October 6, 2011
Moffitt Cancer Center Researcher: Earlier Circumcision In Males May Be Effective Intervention To Slow Rates Of HIV And HPV Transmission In South Africa
According to Anna R. Giuliano, Ph.D., program leader in cancer epidemiology at Moffitt Cancer Center in Tampa, Fla., and colleagues in the Netherlands, earlier circumcision of males in South Africa may be a positive step in slowing the spread of both HIV and the human papillomavirus (HPV). Their commentary and data were published in a recent issue of the British medical journal The Lancet Infectious Diseases (Vol. 11) 581-582.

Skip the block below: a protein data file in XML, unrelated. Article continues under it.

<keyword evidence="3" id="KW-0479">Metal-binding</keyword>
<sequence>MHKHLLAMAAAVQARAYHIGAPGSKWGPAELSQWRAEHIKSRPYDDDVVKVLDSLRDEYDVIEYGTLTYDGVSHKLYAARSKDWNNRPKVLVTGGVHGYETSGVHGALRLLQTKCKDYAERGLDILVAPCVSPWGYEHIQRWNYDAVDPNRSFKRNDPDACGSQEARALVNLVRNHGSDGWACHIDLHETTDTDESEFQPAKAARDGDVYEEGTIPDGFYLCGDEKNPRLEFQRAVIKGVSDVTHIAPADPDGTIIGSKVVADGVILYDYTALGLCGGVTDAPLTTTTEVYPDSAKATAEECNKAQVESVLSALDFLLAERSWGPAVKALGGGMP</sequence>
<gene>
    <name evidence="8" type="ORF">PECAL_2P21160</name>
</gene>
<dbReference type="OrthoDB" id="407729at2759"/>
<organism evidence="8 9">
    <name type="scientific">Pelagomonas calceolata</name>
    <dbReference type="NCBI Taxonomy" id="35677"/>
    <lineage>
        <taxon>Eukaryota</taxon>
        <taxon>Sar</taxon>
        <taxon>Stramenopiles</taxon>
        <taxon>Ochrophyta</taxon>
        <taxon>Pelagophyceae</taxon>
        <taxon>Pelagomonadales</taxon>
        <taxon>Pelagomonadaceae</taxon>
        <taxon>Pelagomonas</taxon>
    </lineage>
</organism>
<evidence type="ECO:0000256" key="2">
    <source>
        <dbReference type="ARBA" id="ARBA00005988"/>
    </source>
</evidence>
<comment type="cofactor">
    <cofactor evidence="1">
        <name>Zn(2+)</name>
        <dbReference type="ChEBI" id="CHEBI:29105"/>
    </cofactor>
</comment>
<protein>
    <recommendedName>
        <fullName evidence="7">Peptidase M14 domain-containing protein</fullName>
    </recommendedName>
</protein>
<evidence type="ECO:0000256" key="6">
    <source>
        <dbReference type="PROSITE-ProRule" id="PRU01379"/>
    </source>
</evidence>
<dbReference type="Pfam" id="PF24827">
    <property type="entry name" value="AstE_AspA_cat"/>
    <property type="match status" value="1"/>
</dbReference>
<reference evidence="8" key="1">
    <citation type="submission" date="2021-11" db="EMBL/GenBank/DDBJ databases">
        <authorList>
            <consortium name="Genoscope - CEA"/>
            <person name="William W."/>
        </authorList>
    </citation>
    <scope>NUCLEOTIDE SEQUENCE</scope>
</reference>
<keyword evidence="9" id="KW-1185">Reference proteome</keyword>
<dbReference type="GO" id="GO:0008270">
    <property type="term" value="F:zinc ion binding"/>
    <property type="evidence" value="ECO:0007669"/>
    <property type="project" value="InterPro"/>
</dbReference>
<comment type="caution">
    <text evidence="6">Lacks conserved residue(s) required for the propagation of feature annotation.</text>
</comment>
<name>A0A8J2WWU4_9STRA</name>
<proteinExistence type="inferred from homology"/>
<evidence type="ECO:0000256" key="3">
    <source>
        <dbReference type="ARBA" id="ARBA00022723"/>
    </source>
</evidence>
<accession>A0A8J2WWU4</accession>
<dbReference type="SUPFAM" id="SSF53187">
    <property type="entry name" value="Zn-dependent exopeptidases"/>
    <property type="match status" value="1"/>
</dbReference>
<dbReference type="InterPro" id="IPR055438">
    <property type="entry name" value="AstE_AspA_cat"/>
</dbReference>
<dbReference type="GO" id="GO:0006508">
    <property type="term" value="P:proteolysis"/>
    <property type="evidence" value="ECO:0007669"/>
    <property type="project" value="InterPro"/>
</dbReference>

"Countries with high incidences of HIV also have high incidences of cancer-related HPV," said Giuliano. "This is especially true in South Africa."
"Male circumcision is important for reduction of not only HIV infection but also HPV infection in HIV-negative men and their female partners," said Giuliano. "However, its efficacy seems limited to HIV-negative men. These results suggest the need for early circumcision to achieve maximum effectiveness in populations with a high incidence of HIV and cervical cancer."
For maximum reductions in HIV and HPV infections and related diseases in women, such as cervical cancer, the researchers recommend that both circumcision and HPV vaccination of the male population should be delivered prior to sexual debut.
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